The Opening of the American Mind: Canons, Culture, and History

Lawrence W. Levine, Author Beacon Press (MA) $20 (0p) ISBN 978-0-8070-3118-6
Responding to critics of the university as a bastion of PC, historian Levine (Black Culture and Black Consciousness) provides some worthy context. Curricula have always been evolving, he stresses, and historians long ignored non-Western and social history. The university, he adds, has also been evolving; however, his observation that the balkanized campus merely reflects endemic American fragmentation ignores how universities can act to further separatism or integration. Levine is most effective in explaining how the Great Books and Western Civilization courses developed to shape American identity after WWI, and how American literature entered the canon 50 years ago. Many historians, he notes, did not accept the ""melting pot"" notion and believed that ethnic distinctiveness could be prized; every criticism of integration today has been made before. Levine contends rationally that multicultural studies and ""the new historiography"" do not cause fragmentation but reflect it. Still, however accurate his argument may be in general, it has a detached air and will not fully engage those who decry campus excesses. 40,000 first printing; author tour. (Sept.)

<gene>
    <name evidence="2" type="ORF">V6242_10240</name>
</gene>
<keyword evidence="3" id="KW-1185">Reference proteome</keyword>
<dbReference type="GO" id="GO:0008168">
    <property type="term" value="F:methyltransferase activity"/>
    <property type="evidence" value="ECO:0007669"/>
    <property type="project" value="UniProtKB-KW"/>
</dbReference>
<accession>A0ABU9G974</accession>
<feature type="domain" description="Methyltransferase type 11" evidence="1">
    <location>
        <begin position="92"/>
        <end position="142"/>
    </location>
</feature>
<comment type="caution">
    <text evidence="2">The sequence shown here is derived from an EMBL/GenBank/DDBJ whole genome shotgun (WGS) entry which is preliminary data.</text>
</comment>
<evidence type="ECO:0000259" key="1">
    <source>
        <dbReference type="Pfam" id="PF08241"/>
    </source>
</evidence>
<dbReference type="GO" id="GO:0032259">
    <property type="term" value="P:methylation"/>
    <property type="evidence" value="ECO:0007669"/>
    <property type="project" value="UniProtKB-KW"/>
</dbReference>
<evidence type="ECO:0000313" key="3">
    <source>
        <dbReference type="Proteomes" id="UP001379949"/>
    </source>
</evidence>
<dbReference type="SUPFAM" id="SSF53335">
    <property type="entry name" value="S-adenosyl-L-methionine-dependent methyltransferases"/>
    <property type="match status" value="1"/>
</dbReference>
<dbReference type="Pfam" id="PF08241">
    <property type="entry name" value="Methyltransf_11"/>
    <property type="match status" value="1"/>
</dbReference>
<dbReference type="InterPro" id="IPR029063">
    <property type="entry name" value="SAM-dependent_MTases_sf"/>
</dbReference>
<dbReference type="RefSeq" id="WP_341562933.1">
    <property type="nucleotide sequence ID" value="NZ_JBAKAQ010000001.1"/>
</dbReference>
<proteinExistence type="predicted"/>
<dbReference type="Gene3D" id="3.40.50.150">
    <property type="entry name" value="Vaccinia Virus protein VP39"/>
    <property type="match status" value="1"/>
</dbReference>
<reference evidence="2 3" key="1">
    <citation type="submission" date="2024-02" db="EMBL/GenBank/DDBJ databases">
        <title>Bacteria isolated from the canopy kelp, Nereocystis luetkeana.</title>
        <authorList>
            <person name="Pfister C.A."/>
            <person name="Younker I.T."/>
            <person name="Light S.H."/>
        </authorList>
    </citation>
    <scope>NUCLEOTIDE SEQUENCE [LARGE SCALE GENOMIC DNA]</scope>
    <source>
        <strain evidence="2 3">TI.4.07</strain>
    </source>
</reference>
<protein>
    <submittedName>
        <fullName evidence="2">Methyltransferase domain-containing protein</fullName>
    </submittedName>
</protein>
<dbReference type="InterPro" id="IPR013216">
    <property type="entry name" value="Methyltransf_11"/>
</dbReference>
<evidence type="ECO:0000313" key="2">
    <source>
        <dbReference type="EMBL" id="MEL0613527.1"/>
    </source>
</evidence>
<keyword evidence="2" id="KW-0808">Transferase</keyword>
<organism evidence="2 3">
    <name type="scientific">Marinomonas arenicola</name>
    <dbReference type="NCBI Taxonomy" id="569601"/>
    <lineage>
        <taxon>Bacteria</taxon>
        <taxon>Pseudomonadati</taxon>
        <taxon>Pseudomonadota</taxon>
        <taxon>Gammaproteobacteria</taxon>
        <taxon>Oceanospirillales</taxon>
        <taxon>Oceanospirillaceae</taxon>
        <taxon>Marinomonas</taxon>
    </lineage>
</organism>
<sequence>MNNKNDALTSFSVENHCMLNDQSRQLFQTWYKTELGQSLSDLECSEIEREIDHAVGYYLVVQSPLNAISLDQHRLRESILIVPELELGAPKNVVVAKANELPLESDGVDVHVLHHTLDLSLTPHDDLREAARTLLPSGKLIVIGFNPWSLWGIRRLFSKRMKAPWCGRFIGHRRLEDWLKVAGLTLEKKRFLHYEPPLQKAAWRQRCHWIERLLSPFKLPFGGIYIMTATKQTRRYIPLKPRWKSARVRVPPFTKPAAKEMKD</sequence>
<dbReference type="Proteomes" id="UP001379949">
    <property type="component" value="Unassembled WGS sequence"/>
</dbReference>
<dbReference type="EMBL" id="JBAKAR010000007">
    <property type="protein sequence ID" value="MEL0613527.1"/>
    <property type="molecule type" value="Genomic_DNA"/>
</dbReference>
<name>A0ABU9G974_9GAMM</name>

Reviewed on: 09/02/1996
Release date: 09/01/1996
Paperback - 240 pages - 978-0-8070-3119-3
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